A recent Wall Street Journal article highlighted how Starbucks was applying lean techniques to improve operations.
The article shows how the techniques are being applied in a non-discrete manufacturing environment.
We are seeing a similar trend.
However, many firms struggle with translating the lean system developed by Toyota for their environments. This can be especially difficult in long supply chains or in a environment where there is inherent batch or tank processes.
The excellent book by Hopp and Spearmen, Factory Physics, helps translate Toyota's system to other environments by defining lean as:
A manufacturing supply chain is lean if it accomplishes its fundamental objective with minimal buffering costs.
They define three types of buffers a firm can have: inventory, time, or capacity. In short, if you can make your product with a minimum of inventory, short cycle times, and excess capacity, you are getting closer to lean.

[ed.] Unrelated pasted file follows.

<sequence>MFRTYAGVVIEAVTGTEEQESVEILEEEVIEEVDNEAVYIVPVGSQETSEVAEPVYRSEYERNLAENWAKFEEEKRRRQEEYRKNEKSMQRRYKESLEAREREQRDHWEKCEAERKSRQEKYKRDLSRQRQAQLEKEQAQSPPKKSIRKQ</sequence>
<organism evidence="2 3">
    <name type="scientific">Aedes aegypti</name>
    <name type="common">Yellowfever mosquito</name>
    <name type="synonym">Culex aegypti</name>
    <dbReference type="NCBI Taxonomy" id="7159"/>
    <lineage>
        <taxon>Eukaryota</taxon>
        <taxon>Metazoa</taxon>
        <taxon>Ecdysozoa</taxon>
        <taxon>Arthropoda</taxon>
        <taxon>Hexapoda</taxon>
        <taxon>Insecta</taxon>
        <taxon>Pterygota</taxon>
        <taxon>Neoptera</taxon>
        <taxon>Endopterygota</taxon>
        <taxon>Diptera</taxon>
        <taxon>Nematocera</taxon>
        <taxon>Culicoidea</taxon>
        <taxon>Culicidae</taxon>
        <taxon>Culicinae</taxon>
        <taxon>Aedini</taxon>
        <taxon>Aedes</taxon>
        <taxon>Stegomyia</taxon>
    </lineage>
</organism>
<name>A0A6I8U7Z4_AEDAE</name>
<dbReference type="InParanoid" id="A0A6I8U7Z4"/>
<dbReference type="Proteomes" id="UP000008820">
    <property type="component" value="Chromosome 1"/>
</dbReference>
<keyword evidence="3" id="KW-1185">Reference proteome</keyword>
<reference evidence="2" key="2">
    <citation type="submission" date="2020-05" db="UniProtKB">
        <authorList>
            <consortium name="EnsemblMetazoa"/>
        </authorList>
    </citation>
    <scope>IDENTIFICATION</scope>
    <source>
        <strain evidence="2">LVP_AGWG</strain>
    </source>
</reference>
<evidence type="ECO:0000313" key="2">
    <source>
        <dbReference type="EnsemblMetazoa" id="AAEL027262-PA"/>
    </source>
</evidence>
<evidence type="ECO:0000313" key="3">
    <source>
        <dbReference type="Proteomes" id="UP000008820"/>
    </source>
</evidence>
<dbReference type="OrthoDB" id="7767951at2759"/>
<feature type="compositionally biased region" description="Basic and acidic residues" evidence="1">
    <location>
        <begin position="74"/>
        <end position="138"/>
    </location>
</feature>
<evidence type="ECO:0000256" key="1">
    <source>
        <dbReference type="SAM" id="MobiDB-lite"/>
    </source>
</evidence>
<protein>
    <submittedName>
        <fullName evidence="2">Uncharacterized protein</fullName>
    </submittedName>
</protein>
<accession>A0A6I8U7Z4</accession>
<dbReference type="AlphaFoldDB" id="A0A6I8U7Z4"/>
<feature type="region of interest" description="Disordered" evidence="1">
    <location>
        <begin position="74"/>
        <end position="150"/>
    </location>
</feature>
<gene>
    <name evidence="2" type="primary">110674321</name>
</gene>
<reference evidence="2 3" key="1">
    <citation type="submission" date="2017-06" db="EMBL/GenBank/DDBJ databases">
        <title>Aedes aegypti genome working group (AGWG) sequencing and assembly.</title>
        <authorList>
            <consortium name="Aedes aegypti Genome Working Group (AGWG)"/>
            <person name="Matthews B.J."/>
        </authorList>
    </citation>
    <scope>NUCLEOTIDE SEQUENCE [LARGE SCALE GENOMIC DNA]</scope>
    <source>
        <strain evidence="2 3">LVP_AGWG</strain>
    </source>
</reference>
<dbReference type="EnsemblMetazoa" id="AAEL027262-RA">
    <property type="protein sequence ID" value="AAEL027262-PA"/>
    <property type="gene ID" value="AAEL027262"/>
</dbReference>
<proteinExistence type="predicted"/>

We are finding that optimization can be a great way to minimize these buffers and evaluate the trade-offs between them.
With inventory optimization, firms realize that the may not be able to eliminate inventory completely or that they have removed it from the wrong location. In these cases, optimizing inventory is important to achieving a lean operation.
In process manufacturing plants, these firms are relying on high-end optimization to better schedule the plants. They realize that they cannot get around batch and tank production, set-ups, cleaning operations, and other realities in the process industry. Optimization-based scheduling allows them to reduce manufacturing costs, improve inventory, and achieve lean operations.